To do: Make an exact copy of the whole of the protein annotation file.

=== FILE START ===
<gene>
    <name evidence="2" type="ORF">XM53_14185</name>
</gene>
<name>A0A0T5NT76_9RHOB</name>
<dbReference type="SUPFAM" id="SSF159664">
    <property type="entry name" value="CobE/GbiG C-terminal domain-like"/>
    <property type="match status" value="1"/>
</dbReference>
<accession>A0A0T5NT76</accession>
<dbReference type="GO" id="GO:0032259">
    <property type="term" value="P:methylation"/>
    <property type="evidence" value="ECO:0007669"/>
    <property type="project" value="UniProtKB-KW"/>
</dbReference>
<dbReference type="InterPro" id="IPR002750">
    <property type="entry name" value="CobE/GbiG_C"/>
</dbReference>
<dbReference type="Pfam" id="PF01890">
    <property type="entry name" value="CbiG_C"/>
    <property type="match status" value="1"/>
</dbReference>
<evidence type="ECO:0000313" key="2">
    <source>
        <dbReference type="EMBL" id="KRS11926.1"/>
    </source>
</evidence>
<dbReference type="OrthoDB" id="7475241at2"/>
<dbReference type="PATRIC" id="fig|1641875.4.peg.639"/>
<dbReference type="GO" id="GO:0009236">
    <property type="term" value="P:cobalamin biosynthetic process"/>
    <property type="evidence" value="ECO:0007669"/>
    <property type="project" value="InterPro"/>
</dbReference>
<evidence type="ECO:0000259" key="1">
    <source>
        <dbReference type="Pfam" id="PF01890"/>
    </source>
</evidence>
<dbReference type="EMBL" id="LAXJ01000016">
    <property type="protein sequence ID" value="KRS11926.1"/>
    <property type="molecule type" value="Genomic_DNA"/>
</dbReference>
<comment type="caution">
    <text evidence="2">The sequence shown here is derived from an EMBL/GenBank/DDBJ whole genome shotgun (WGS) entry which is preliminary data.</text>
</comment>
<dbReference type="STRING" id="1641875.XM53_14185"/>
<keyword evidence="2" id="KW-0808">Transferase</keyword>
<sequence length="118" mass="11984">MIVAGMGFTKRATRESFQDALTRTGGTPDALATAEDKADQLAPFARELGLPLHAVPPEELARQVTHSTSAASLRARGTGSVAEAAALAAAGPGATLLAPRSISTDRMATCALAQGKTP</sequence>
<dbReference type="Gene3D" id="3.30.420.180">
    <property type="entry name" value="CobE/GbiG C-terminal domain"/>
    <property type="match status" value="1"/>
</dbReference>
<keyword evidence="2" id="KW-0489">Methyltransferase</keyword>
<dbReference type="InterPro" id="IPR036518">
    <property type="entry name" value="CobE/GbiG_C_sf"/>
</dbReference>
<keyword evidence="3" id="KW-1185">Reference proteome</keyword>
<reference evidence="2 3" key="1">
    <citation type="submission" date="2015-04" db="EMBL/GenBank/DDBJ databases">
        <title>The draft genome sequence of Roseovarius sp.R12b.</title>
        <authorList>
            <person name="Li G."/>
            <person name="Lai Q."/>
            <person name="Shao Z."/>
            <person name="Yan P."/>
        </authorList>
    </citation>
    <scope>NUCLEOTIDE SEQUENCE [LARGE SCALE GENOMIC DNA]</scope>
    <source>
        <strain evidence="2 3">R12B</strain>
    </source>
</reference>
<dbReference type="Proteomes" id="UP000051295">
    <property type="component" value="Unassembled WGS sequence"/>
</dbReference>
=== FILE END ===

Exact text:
<gene>
    <name evidence="2" type="ORF">XM53_14185</name>
</gene>
<name>A0A0T5NT76_9RHOB</name>
<dbReference type="SUPFAM" id="SSF159664">
    <property type="entry name" value="CobE/GbiG C-terminal domain-like"/>
    <property type="match status" value="1"/>
</dbReference>
<accession>A0A0T5NT76</accession>
<dbReference type="GO" id="GO:0032259">
    <property type="term" value="P:methylation"/>
    <property type="evidence" value="ECO:0007669"/>
    <property type="project" value="UniProtKB-KW"/>
</dbReference>
<dbReference type="InterPro" id="IPR002750">
    <property type="entry name" value="CobE/GbiG_C"/>
</dbReference>
<dbReference type="Pfam" id="PF01890">
    <property type="entry name" value="CbiG_C"/>
    <property type="match status" value="1"/>
</dbReference>
<evidence type="ECO:0000313" key="2">
    <source>
        <dbReference type="EMBL" id="KRS11926.1"/>
    </source>
</evidence>
<dbReference type="OrthoDB" id="7475241at2"/>
<dbReference type="PATRIC" id="fig|1641875.4.peg.639"/>
<dbReference type="GO" id="GO:0009236">
    <property type="term" value="P:cobalamin biosynthetic process"/>
    <property type="evidence" value="ECO:0007669"/>
    <property type="project" value="InterPro"/>
</dbReference>
<evidence type="ECO:0000259" key="1">
    <source>
        <dbReference type="Pfam" id="PF01890"/>
    </source>
</evidence>
<dbReference type="EMBL" id="LAXJ01000016">
    <property type="protein sequence ID" value="KRS11926.1"/>
    <property type="molecule type" value="Genomic_DNA"/>
</dbReference>
<comment type="caution">
    <text evidence="2">The sequence shown here is derived from an EMBL/GenBank/DDBJ whole genome shotgun (WGS) entry which is preliminary data.</text>
</comment>
<dbReference type="STRING" id="1641875.XM53_14185"/>
<keyword evidence="2" id="KW-0808">Transferase</keyword>
<sequence length="118" mass="11984">MIVAGMGFTKRATRESFQDALTRTGGTPDALATAEDKADQLAPFARELGLPLHAVPPEELARQVTHSTSAASLRARGTGSVAEAAALAAAGPGATLLAPRSISTDRMATCALAQGKTP</sequence>
<dbReference type="Gene3D" id="3.30.420.180">
    <property type="entry name" value="CobE/GbiG C-terminal domain"/>
    <property type="match status" value="1"/>
</dbReference>
<keyword evidence="2" id="KW-0489">Methyltransferase</keyword>
<dbReference type="InterPro" id="IPR036518">
    <property type="entry name" value="CobE/GbiG_C_sf"/>
</dbReference>
<keyword evidence="3" id="KW-1185">Reference proteome</keyword>
<reference evidence="2 3" key="1">
    <citation type="submission" date="2015-04" db="EMBL/GenBank/DDBJ databases">
        <title>The draft genome sequence of Roseovarius sp.R12b.</title>
        <authorList>
            <person name="Li G."/>
            <person name="Lai Q."/>
            <person name="Shao Z."/>
            <person name="Yan P."/>
        </authorList>
    </citation>
    <scope>NUCLEOTIDE SEQUENCE [LARGE SCALE GENOMIC DNA]</scope>
    <source>
        <strain evidence="2 3">R12B</strain>
    </source>
</reference>
<dbReference type="Proteomes" id="UP000051295">
    <property type="component" value="Unassembled WGS sequence"/>
</dbReference>